• It is up to the application level processing to ensure that the cancellation of the earlier event does not harm the consistency of external data handled by the application, for example in a database 160. It will be understood that the above-described techniques serve to ensure the protection of the state machine data structures (including user-supplied state data).
  • It will be appreciated that commercialised forms of the present embodiment would in practice take the form of a set of computer programs adapted to run on general-purpose computing platforms within general-purpose operating environments such as are provided by the Microsoft Windows, Linux or HP-UX operating systems and their related programming libraries and tools. These programs may be marketed in the form of suitably coded computer program products including program code elements that implement the functionality described. It will be appreciated though that the techniques described may equally be implemented as special purpose hardware or any combination of software, hardware and/or firmware. The techniques described have been primarily developed in the context of a web server where responses generated by the interactive system are web pages. However, it will be understood that the same or similar techniques may also be applied to any similar or comparable interactive system.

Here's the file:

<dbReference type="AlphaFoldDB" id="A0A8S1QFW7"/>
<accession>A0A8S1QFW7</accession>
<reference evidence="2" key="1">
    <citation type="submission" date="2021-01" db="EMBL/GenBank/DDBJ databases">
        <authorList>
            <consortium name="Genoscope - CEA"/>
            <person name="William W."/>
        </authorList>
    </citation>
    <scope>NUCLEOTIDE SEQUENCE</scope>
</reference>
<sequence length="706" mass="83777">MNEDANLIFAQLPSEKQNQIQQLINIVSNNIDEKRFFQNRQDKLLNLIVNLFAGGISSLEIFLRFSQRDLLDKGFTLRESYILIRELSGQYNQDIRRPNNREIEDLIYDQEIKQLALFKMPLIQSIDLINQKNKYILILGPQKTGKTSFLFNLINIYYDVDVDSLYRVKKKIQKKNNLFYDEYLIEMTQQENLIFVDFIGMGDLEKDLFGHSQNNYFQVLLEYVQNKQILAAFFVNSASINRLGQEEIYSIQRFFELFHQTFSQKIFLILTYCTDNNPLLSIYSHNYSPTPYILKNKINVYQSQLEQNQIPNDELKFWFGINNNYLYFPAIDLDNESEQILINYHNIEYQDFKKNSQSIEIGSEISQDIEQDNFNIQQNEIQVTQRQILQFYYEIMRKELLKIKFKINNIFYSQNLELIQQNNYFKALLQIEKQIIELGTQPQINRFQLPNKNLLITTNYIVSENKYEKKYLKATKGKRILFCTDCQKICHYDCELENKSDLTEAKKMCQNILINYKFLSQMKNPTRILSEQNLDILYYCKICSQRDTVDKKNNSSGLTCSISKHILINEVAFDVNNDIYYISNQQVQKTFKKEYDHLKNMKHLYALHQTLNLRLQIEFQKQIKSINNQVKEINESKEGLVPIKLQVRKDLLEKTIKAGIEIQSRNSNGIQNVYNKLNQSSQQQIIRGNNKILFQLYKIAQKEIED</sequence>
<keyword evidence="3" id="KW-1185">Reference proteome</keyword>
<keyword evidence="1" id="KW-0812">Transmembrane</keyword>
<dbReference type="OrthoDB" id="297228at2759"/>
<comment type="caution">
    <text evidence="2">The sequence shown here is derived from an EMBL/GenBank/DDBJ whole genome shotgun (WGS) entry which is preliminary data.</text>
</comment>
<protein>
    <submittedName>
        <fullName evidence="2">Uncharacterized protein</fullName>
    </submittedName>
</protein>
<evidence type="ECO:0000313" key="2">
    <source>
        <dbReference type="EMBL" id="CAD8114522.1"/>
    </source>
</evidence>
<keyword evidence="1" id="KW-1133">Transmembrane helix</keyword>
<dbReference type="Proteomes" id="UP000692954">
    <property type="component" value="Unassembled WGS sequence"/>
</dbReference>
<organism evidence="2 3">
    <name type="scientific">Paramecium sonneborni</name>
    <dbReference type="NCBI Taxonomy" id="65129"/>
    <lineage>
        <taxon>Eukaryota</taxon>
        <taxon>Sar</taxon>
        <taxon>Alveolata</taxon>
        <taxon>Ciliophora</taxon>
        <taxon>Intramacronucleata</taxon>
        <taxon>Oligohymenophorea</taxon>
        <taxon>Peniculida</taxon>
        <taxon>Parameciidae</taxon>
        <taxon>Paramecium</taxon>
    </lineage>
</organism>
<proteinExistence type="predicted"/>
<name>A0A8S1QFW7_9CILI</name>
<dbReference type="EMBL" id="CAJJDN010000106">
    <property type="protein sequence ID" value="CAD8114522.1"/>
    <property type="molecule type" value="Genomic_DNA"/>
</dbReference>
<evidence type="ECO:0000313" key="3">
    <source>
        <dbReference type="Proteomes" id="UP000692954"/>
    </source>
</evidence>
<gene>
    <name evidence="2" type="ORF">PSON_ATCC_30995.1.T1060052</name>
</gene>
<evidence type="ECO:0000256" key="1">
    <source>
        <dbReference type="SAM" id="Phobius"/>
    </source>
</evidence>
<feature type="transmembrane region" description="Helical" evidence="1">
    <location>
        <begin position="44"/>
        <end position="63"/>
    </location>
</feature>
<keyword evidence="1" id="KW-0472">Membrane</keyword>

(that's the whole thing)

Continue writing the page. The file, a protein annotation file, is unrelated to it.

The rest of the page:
• The above discussion is meant to be illustrative of the principles and various embodiments of the present invention. Numerous variations and modifications in each of the illustrated examples will become apparent to those skilled in the art once the above disclosure is fully appreciated. It is intended that the following claims be interpreted to embrace all such variations and modifications.

Claims (12)